Beyond this, the hall serves as a valuable space for fostering social capital, networks of resilience and celebrations of the local area’s past and present – critical ingredients for the continuance of an everyday collective practice of community heritage. At the evening dinner and dance held as part of the Fisherfolk Festival in 2019, a pen and paper was left at each table and guests were invited to write down any Gaelic words or phrases that came to mind. Despite the fact that intergenerational transmission of Gaelic as a first language had ceased in the mid-twentieth century locally, the sheets of paper at each table were filled with dozens of contributions by the end of the night. Some were overheard from parents and grandparents in decades past, while others are still used today in the pub, at sea or in the home; many were written down phonetically rather than in modern Gaelic orthography. These contributions were then collected and written into a series of blog posts organised around themes which expressed the deep interweaving of language and heritage locally: family by-names influenced by Gaelic; vernacular terms associated with fishing, landscape or wildlife; greetings, idioms and turns of phrase.[1] This example demonstrates how community heritage organisations drive the grassroots continuation of cultural inheritances from the past.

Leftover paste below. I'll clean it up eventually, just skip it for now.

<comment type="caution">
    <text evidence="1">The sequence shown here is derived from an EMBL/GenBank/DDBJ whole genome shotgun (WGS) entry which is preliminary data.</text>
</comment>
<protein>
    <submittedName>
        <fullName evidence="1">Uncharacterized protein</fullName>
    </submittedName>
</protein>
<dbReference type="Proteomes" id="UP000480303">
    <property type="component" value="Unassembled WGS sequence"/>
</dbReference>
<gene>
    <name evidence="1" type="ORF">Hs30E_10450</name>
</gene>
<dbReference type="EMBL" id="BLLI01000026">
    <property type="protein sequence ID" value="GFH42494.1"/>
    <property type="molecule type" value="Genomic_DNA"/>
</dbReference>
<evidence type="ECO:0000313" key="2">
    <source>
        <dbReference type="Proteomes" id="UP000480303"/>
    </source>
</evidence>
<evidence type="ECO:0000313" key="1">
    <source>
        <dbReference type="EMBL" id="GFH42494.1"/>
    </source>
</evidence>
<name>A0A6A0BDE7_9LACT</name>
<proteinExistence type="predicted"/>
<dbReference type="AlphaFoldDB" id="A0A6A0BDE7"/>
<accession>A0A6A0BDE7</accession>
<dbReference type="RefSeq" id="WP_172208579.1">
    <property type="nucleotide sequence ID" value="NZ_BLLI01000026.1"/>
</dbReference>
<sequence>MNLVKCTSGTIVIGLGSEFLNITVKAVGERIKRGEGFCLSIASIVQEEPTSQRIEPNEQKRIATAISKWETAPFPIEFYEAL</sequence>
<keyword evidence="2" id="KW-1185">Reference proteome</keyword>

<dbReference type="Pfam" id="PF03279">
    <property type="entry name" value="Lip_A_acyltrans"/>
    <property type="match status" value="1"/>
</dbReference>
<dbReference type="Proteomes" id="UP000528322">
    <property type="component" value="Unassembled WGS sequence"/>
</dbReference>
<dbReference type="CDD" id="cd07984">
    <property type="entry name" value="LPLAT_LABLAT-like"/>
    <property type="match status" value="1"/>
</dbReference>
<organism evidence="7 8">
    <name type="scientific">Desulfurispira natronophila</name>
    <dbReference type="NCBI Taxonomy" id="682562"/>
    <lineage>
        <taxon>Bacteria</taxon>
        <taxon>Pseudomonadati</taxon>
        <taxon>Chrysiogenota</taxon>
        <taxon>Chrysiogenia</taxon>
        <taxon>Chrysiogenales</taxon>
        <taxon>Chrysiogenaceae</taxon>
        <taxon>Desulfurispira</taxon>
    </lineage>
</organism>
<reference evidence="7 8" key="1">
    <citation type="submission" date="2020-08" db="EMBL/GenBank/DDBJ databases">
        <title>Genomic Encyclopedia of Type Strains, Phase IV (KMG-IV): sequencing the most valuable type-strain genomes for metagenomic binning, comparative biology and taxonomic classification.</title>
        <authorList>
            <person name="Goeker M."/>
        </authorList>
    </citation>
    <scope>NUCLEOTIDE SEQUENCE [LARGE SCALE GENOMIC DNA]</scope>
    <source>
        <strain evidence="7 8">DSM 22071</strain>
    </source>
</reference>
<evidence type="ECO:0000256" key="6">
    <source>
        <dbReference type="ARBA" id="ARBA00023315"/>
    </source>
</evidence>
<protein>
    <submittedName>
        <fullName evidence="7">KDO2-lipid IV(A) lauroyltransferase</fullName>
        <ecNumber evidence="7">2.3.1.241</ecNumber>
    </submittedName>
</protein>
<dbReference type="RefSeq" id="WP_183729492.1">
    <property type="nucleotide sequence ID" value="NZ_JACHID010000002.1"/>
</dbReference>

However, it is important to underline that the organisation’s foremost priorities lie with a more holistic array of activities and services aimed at wider community needs. This distinguishes it from more narrowly-defined heritage bodies. The hall hosts the local branch of the Post Office, a community-run café, weddings and events, and a litany of weekly and monthly meetings and events. The hall also is an important channel for securing and directing funding for community projects, including a new playpark, a rebuilt toilet block by the harbour and improved facilities for overnight caravan sites and waste disposal. During the COVID-19 pandemic, the hall was instrumental in coordinating local resilience efforts. This is a reminder that heritage is often deeply interwoven with the wider agenda of community development. In fact, many of the most important and locally relevant bodies ‘doing’ heritage may not consider themselves members of the community heritage sector.

[1] Seaboard Gàidhlig (website), ‘Gàidhlig ann am Machair Rois 1. Ainmean-iasg / Seaboard fish names’,; Accessed 13 July 2019.

Historic Assynt and Assynt Community Digital Archive, Assynt, Sutherland

These two organisations based in the west coast crofting parish of Assynt display marked contrasts with the previous two examples. Historic Assynt was originally formed in 1997 to preserve three threatened historical sites in the parish: the Old Parish Church at Inchnadamph, Ardvreck Castle and Calda House. Unlike the previous two organisations, Historic Assynt’s principal focus is on preserving and maintaining the archaeological historical environment of Assynt. There is less emphasis on intangible cultural heritage, skills workshops or more holistic community development goals compared to the Seaboard Memorial Hall or Castletown Heritage Society. Once the original three sites were preserved, Historic Assynt has undertaken a series of further restoration projects and public history displays at (for example) the Iron Age broch at Clachtoll and countless smaller sites ranging from Neolithic chambered cairns to pre-Clearance townships.